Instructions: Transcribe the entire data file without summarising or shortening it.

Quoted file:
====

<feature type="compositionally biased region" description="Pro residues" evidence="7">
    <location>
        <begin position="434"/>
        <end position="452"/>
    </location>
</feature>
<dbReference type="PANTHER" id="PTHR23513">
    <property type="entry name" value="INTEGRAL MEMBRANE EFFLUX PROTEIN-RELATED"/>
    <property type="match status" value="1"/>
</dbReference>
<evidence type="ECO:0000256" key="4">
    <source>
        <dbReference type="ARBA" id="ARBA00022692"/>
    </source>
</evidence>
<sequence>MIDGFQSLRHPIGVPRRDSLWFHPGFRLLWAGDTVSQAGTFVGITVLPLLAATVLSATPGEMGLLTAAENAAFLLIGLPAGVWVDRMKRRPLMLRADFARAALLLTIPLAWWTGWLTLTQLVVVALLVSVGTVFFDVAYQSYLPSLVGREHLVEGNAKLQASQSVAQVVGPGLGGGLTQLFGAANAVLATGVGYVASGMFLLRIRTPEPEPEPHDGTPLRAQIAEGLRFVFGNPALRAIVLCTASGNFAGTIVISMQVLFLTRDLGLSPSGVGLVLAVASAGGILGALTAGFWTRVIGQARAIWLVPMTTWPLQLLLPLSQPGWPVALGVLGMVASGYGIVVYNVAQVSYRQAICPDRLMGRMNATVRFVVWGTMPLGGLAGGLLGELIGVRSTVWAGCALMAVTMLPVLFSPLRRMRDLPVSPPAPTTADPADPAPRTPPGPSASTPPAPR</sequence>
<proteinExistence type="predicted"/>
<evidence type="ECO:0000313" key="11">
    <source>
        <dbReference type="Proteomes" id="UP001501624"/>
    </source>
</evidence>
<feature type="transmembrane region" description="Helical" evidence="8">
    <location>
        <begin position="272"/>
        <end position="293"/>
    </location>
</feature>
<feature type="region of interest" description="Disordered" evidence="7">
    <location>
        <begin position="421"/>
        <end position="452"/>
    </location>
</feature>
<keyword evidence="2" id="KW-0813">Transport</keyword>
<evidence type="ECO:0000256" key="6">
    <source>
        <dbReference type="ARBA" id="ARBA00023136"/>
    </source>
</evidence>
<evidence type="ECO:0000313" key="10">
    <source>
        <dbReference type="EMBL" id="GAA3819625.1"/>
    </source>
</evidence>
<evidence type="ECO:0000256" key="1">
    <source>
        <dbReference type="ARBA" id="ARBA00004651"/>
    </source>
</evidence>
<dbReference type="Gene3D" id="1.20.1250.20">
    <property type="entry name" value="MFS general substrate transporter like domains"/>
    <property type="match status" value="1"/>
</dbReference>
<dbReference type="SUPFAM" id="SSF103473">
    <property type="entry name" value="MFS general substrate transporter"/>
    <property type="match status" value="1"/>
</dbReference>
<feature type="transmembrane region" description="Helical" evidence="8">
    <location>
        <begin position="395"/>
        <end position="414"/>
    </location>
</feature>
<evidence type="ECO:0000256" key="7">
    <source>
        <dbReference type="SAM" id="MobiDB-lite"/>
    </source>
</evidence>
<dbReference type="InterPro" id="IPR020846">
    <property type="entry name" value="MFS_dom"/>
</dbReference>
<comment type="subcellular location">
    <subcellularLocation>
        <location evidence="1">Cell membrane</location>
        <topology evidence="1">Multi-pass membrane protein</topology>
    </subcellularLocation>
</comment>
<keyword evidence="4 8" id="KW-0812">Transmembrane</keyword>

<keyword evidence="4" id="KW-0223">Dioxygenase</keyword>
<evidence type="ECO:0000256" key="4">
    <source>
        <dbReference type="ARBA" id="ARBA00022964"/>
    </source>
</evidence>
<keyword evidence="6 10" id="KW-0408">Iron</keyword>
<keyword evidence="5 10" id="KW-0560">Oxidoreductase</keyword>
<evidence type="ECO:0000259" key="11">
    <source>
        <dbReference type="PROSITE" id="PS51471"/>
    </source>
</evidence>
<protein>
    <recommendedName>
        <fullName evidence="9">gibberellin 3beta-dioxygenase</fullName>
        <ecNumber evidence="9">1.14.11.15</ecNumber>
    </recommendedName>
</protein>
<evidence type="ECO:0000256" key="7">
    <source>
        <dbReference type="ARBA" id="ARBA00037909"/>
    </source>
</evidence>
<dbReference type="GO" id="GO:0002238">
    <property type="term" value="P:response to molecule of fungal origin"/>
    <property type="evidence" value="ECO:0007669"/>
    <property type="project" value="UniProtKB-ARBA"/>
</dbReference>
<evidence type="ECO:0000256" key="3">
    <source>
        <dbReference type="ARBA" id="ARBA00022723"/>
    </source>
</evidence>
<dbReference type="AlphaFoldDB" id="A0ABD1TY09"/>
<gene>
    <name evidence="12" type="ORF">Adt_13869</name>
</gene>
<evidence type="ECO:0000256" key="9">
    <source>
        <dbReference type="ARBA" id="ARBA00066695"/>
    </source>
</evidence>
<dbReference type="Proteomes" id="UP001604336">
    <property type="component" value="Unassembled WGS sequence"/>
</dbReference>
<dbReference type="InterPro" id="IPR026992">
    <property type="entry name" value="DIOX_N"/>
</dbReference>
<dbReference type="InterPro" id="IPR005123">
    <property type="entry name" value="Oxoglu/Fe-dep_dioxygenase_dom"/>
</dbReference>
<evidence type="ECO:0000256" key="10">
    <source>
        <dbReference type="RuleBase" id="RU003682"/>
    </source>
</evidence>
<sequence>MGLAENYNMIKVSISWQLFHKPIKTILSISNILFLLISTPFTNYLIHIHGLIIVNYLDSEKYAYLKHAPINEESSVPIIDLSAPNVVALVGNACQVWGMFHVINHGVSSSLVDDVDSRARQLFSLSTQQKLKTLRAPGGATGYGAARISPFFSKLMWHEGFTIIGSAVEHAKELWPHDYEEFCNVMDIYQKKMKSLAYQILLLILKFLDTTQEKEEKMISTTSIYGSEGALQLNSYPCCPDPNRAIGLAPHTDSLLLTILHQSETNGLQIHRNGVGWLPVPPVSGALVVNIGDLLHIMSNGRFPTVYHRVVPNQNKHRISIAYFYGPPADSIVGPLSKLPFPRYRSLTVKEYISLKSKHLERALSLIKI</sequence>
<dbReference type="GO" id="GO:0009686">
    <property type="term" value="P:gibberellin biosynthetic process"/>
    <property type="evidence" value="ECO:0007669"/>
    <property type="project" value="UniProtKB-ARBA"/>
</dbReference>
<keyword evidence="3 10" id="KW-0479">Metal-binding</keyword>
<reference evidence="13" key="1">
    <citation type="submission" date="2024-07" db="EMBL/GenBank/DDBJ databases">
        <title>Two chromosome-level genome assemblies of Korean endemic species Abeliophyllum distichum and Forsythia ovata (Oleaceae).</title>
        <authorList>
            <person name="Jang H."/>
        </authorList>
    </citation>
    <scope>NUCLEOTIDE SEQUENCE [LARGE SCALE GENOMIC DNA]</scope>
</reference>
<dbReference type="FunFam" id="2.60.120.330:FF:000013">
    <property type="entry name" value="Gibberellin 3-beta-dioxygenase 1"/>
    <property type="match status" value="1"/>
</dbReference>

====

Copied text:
<feature type="compositionally biased region" description="Pro residues" evidence="7">
    <location>
        <begin position="434"/>
        <end position="452"/>
    </location>
</feature>
<dbReference type="PANTHER" id="PTHR23513">
    <property type="entry name" value="INTEGRAL MEMBRANE EFFLUX PROTEIN-RELATED"/>
    <property type="match status" value="1"/>
</dbReference>
<evidence type="ECO:0000256" key="4">
    <source>
        <dbReference type="ARBA" id="ARBA00022692"/>
    </source>
</evidence>
<sequence>MIDGFQSLRHPIGVPRRDSLWFHPGFRLLWAGDTVSQAGTFVGITVLPLLAATVLSATPGEMGLLTAAENAAFLLIGLPAGVWVDRMKRRPLMLRADFARAALLLTIPLAWWTGWLTLTQLVVVALLVSVGTVFFDVAYQSYLPSLVGREHLVEGNAKLQASQSVAQVVGPGLGGGLTQLFGAANAVLATGVGYVASGMFLLRIRTPEPEPEPHDGTPLRAQIAEGLRFVFGNPALRAIVLCTASGNFAGTIVISMQVLFLTRDLGLSPSGVGLVLAVASAGGILGALTAGFWTRVIGQARAIWLVPMTTWPLQLLLPLSQPGWPVALGVLGMVASGYGIVVYNVAQVSYRQAICPDRLMGRMNATVRFVVWGTMPLGGLAGGLLGELIGVRSTVWAGCALMAVTMLPVLFSPLRRMRDLPVSPPAPTTADPADPAPRTPPGPSASTPPAPR</sequence>
<proteinExistence type="predicted"/>
<evidence type="ECO:0000313" key="11">
    <source>
        <dbReference type="Proteomes" id="UP001501624"/>
    </source>
</evidence>
<feature type="transmembrane region" description="Helical" evidence="8">
    <location>
        <begin position="272"/>
        <end position="293"/>
    </location>
</feature>
<feature type="region of interest" description="Disordered" evidence="7">
    <location>
        <begin position="421"/>
        <end position="452"/>
    </location>
</feature>
<keyword evidence="2" id="KW-0813">Transport</keyword>
<evidence type="ECO:0000256" key="6">
    <source>
        <dbReference type="ARBA" id="ARBA00023136"/>
    </source>
</evidence>
<evidence type="ECO:0000313" key="10">
    <source>
        <dbReference type="EMBL" id="GAA3819625.1"/>
    </source>
</evidence>
<evidence type="ECO:0000256" key="1">
    <source>
        <dbReference type="ARBA" id="ARBA00004651"/>
    </source>
</evidence>
<dbReference type="Gene3D" id="1.20.1250.20">
    <property type="entry name" value="MFS general substrate transporter like domains"/>
    <property type="match status" value="1"/>
</dbReference>
<dbReference type="SUPFAM" id="SSF103473">
    <property type="entry name" value="MFS general substrate transporter"/>
    <property type="match status" value="1"/>
</dbReference>
<feature type="transmembrane region" description="Helical" evidence="8">
    <location>
        <begin position="395"/>
        <end position="414"/>
    </location>
</feature>
<evidence type="ECO:0000256" key="7">
    <source>
        <dbReference type="SAM" id="MobiDB-lite"/>
    </source>
</evidence>
<dbReference type="InterPro" id="IPR020846">
    <property type="entry name" value="MFS_dom"/>
</dbReference>
<comment type="subcellular location">
    <subcellularLocation>
        <location evidence="1">Cell membrane</location>
        <topology evidence="1">Multi-pass membrane protein</topology>
    </subcellularLocation>
</comment>
<keyword evidence="4 8" id="KW-0812">Transmembrane</keyword>

<keyword evidence="4" id="KW-0223">Dioxygenase</keyword>
<evidence type="ECO:0000256" key="4">
    <source>
        <dbReference type="ARBA" id="ARBA00022964"/>
    </source>
</evidence>
<keyword evidence="6 10" id="KW-0408">Iron</keyword>
<keyword evidence="5 10" id="KW-0560">Oxidoreductase</keyword>
<evidence type="ECO:0000259" key="11">
    <source>
        <dbReference type="PROSITE" id="PS51471"/>
    </source>
</evidence>
<protein>
    <recommendedName>
        <fullName evidence="9">gibberellin 3beta-dioxygenase</fullName>
        <ecNumber evidence="9">1.14.11.15</ecNumber>
    </recommendedName>
</protein>
<evidence type="ECO:0000256" key="7">
    <source>
        <dbReference type="ARBA" id="ARBA00037909"/>
    </source>
</evidence>
<dbReference type="GO" id="GO:0002238">
    <property type="term" value="P:response to molecule of fungal origin"/>
    <property type="evidence" value="ECO:0007669"/>
    <property type="project" value="UniProtKB-ARBA"/>
</dbReference>
<evidence type="ECO:0000256" key="3">
    <source>
        <dbReference type="ARBA" id="ARBA00022723"/>
    </source>
</evidence>
<dbReference type="AlphaFoldDB" id="A0ABD1TY09"/>
<gene>
    <name evidence="12" type="ORF">Adt_13869</name>
</gene>
<evidence type="ECO:0000256" key="9">
    <source>
        <dbReference type="ARBA" id="ARBA00066695"/>
    </source>
</evidence>
<dbReference type="Proteomes" id="UP001604336">
    <property type="component" value="Unassembled WGS sequence"/>
</dbReference>
<dbReference type="InterPro" id="IPR026992">
    <property type="entry name" value="DIOX_N"/>
</dbReference>
<dbReference type="InterPro" id="IPR005123">
    <property type="entry name" value="Oxoglu/Fe-dep_dioxygenase_dom"/>
</dbReference>
<evidence type="ECO:0000256" key="10">
    <source>
        <dbReference type="RuleBase" id="RU003682"/>
    </source>
</evidence>
<sequence>MGLAENYNMIKVSISWQLFHKPIKTILSISNILFLLISTPFTNYLIHIHGLIIVNYLDSEKYAYLKHAPINEESSVPIIDLSAPNVVALVGNACQVWGMFHVINHGVSSSLVDDVDSRARQLFSLSTQQKLKTLRAPGGATGYGAARISPFFSKLMWHEGFTIIGSAVEHAKELWPHDYEEFCNVMDIYQKKMKSLAYQILLLILKFLDTTQEKEEKMISTTSIYGSEGALQLNSYPCCPDPNRAIGLAPHTDSLLLTILHQSETNGLQIHRNGVGWLPVPPVSGALVVNIGDLLHIMSNGRFPTVYHRVVPNQNKHRISIAYFYGPPADSIVGPLSKLPFPRYRSLTVKEYISLKSKHLERALSLIKI</sequence>
<dbReference type="GO" id="GO:0009686">
    <property type="term" value="P:gibberellin biosynthetic process"/>
    <property type="evidence" value="ECO:0007669"/>
    <property type="project" value="UniProtKB-ARBA"/>
</dbReference>
<keyword evidence="3 10" id="KW-0479">Metal-binding</keyword>
<reference evidence="13" key="1">
    <citation type="submission" date="2024-07" db="EMBL/GenBank/DDBJ databases">
        <title>Two chromosome-level genome assemblies of Korean endemic species Abeliophyllum distichum and Forsythia ovata (Oleaceae).</title>
        <authorList>
            <person name="Jang H."/>
        </authorList>
    </citation>
    <scope>NUCLEOTIDE SEQUENCE [LARGE SCALE GENOMIC DNA]</scope>
</reference>
<dbReference type="FunFam" id="2.60.120.330:FF:000013">
    <property type="entry name" value="Gibberellin 3-beta-dioxygenase 1"/>
    <property type="match status" value="1"/>
</dbReference>